It took more than 20 months and seven failed deals and cease-fires for South Sudan’s fractious leaders to finally sign a peace agreement.
That was the easy part.
So what are the chances that two rival South Sudanese leaders — brilliant warriors who have been so far dismal at governing — will make this difficult peace accord work?
It should have been a hopeful moment as President Salva Kiir signed the agreement Wednesday in Juba, the capital, a week after other parties to the accord did so. However, his tone was so bitter that he sounded more like a man who had decided to not sign. He released a long list of concerns, saying peace was being “imposed” by the international community and calling for revisions.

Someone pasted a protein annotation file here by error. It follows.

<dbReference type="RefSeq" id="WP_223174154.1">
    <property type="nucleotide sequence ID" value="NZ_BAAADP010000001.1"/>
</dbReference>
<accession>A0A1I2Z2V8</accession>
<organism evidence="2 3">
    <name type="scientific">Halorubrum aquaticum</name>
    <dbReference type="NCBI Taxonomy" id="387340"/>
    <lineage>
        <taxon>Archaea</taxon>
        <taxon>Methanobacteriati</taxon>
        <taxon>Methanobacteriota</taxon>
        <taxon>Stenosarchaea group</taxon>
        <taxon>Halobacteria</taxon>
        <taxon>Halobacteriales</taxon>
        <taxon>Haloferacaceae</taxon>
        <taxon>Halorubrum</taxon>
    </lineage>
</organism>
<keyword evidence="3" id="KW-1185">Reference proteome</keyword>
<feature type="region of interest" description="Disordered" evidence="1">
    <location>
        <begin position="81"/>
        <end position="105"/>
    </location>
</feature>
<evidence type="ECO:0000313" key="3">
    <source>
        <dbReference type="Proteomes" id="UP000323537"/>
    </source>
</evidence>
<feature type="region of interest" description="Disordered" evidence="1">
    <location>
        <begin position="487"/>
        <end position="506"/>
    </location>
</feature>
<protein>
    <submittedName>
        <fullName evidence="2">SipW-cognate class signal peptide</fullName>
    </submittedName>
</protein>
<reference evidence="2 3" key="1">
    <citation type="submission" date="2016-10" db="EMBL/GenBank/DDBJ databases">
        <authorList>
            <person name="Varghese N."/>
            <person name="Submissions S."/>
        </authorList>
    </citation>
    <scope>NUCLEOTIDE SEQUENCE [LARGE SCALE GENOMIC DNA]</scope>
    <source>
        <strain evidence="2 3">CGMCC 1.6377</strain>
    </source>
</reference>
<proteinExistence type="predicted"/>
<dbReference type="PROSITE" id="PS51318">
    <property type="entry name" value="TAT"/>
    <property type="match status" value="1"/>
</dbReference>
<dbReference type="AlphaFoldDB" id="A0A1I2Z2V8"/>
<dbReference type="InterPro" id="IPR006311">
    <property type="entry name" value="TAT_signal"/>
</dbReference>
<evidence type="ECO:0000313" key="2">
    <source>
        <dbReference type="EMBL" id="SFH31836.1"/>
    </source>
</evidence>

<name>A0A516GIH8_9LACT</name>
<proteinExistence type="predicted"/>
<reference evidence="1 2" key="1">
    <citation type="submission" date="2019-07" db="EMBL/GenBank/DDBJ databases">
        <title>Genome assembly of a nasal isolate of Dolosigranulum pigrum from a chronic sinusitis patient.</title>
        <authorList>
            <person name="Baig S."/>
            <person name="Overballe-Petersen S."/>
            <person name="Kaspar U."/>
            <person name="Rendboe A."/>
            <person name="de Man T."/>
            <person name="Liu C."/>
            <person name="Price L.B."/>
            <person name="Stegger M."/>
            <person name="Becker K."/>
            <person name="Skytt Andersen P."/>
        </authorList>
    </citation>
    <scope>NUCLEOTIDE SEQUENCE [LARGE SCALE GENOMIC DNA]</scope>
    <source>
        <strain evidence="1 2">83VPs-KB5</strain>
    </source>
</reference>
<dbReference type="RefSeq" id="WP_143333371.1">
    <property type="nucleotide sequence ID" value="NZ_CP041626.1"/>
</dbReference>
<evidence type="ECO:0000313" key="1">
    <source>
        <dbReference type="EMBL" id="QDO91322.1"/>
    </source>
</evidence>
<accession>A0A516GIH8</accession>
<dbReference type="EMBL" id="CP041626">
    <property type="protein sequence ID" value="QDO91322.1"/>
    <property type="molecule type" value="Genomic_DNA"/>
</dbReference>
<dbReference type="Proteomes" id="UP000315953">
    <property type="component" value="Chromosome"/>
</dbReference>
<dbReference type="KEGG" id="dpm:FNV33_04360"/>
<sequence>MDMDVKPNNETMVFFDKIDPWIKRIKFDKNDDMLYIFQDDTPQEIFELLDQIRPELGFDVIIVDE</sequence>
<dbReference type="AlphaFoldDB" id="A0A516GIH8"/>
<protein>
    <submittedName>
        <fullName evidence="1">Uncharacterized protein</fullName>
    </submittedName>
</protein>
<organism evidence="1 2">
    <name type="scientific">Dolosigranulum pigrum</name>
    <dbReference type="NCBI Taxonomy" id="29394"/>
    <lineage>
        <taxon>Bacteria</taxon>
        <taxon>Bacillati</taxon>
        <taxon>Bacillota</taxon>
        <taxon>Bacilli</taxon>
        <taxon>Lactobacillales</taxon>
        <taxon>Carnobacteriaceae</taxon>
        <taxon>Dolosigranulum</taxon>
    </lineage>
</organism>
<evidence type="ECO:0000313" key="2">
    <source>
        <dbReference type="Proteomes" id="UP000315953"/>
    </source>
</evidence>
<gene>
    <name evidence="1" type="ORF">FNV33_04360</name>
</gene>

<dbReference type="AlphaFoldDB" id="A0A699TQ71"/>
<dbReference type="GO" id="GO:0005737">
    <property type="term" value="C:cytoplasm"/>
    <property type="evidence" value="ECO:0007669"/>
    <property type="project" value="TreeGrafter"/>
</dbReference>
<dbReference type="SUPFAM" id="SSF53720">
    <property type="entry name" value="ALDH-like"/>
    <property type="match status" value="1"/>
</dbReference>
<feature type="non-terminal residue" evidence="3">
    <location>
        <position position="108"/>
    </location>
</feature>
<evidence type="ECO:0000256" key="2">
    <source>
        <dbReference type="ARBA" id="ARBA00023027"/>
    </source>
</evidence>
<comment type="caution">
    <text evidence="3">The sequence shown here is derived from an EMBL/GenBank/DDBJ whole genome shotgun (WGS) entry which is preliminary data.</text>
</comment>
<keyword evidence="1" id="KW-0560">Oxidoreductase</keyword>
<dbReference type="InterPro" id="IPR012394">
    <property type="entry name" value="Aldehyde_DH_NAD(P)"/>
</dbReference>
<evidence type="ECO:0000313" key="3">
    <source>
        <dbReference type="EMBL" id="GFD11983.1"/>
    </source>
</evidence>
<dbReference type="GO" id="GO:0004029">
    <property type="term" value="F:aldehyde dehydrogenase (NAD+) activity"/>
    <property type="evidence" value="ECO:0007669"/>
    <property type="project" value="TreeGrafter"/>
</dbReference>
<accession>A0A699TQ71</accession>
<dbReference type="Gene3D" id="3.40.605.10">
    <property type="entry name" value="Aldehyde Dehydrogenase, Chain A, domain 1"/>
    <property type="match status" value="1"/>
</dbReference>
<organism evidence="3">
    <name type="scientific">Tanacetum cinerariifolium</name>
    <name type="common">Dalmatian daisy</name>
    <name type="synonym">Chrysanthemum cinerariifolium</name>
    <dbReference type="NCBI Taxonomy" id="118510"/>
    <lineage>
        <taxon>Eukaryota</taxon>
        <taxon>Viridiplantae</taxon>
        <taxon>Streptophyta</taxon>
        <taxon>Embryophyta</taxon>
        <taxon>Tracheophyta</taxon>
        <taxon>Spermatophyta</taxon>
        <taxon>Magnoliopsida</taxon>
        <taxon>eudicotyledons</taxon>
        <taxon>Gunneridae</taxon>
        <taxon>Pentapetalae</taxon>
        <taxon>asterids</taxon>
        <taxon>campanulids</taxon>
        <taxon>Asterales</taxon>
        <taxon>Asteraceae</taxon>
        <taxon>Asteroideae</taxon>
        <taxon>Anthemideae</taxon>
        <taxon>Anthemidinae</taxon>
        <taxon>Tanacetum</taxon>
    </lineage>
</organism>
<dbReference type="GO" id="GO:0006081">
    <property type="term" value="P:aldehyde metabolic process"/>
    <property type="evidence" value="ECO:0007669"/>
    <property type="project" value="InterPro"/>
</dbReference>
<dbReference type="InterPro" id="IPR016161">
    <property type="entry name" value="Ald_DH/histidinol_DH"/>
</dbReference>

He had one strong motive for signing the agreement, which will set up a national unity government in November for 30 months, followed by elections in 2018: If he didn’t sign, he risked United Nations sanctions.